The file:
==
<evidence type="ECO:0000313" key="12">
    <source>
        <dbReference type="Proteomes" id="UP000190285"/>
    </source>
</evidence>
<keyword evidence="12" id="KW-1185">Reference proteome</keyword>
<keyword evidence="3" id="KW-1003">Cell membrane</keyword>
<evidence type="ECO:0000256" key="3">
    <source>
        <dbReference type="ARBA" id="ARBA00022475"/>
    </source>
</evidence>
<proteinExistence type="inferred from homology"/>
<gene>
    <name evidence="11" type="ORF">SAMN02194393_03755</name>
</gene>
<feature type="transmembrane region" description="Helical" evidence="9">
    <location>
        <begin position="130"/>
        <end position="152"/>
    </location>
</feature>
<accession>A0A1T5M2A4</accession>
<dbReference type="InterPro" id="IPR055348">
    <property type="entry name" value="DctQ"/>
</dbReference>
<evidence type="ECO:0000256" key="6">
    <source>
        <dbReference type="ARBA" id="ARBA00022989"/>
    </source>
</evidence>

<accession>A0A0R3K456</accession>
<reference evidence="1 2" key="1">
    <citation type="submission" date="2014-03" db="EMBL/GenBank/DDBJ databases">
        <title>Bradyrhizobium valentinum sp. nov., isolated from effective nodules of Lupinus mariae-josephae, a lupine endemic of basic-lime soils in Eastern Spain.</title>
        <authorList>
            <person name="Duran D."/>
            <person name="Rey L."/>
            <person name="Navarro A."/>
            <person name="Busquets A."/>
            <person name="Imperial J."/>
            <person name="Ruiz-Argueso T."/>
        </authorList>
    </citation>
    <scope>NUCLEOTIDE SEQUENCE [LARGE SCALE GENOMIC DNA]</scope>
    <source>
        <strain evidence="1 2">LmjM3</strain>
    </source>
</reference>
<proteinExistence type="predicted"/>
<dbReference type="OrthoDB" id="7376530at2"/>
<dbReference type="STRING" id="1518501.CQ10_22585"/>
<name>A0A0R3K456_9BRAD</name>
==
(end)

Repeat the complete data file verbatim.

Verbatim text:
<evidence type="ECO:0000313" key="12">
    <source>
        <dbReference type="Proteomes" id="UP000190285"/>
    </source>
</evidence>
<keyword evidence="12" id="KW-1185">Reference proteome</keyword>
<keyword evidence="3" id="KW-1003">Cell membrane</keyword>
<evidence type="ECO:0000256" key="3">
    <source>
        <dbReference type="ARBA" id="ARBA00022475"/>
    </source>
</evidence>
<proteinExistence type="inferred from homology"/>
<gene>
    <name evidence="11" type="ORF">SAMN02194393_03755</name>
</gene>
<feature type="transmembrane region" description="Helical" evidence="9">
    <location>
        <begin position="130"/>
        <end position="152"/>
    </location>
</feature>
<accession>A0A1T5M2A4</accession>
<dbReference type="InterPro" id="IPR055348">
    <property type="entry name" value="DctQ"/>
</dbReference>
<evidence type="ECO:0000256" key="6">
    <source>
        <dbReference type="ARBA" id="ARBA00022989"/>
    </source>
</evidence>

<accession>A0A0R3K456</accession>
<reference evidence="1 2" key="1">
    <citation type="submission" date="2014-03" db="EMBL/GenBank/DDBJ databases">
        <title>Bradyrhizobium valentinum sp. nov., isolated from effective nodules of Lupinus mariae-josephae, a lupine endemic of basic-lime soils in Eastern Spain.</title>
        <authorList>
            <person name="Duran D."/>
            <person name="Rey L."/>
            <person name="Navarro A."/>
            <person name="Busquets A."/>
            <person name="Imperial J."/>
            <person name="Ruiz-Argueso T."/>
        </authorList>
    </citation>
    <scope>NUCLEOTIDE SEQUENCE [LARGE SCALE GENOMIC DNA]</scope>
    <source>
        <strain evidence="1 2">LmjM3</strain>
    </source>
</reference>
<proteinExistence type="predicted"/>
<dbReference type="OrthoDB" id="7376530at2"/>
<dbReference type="STRING" id="1518501.CQ10_22585"/>
<name>A0A0R3K456_9BRAD</name>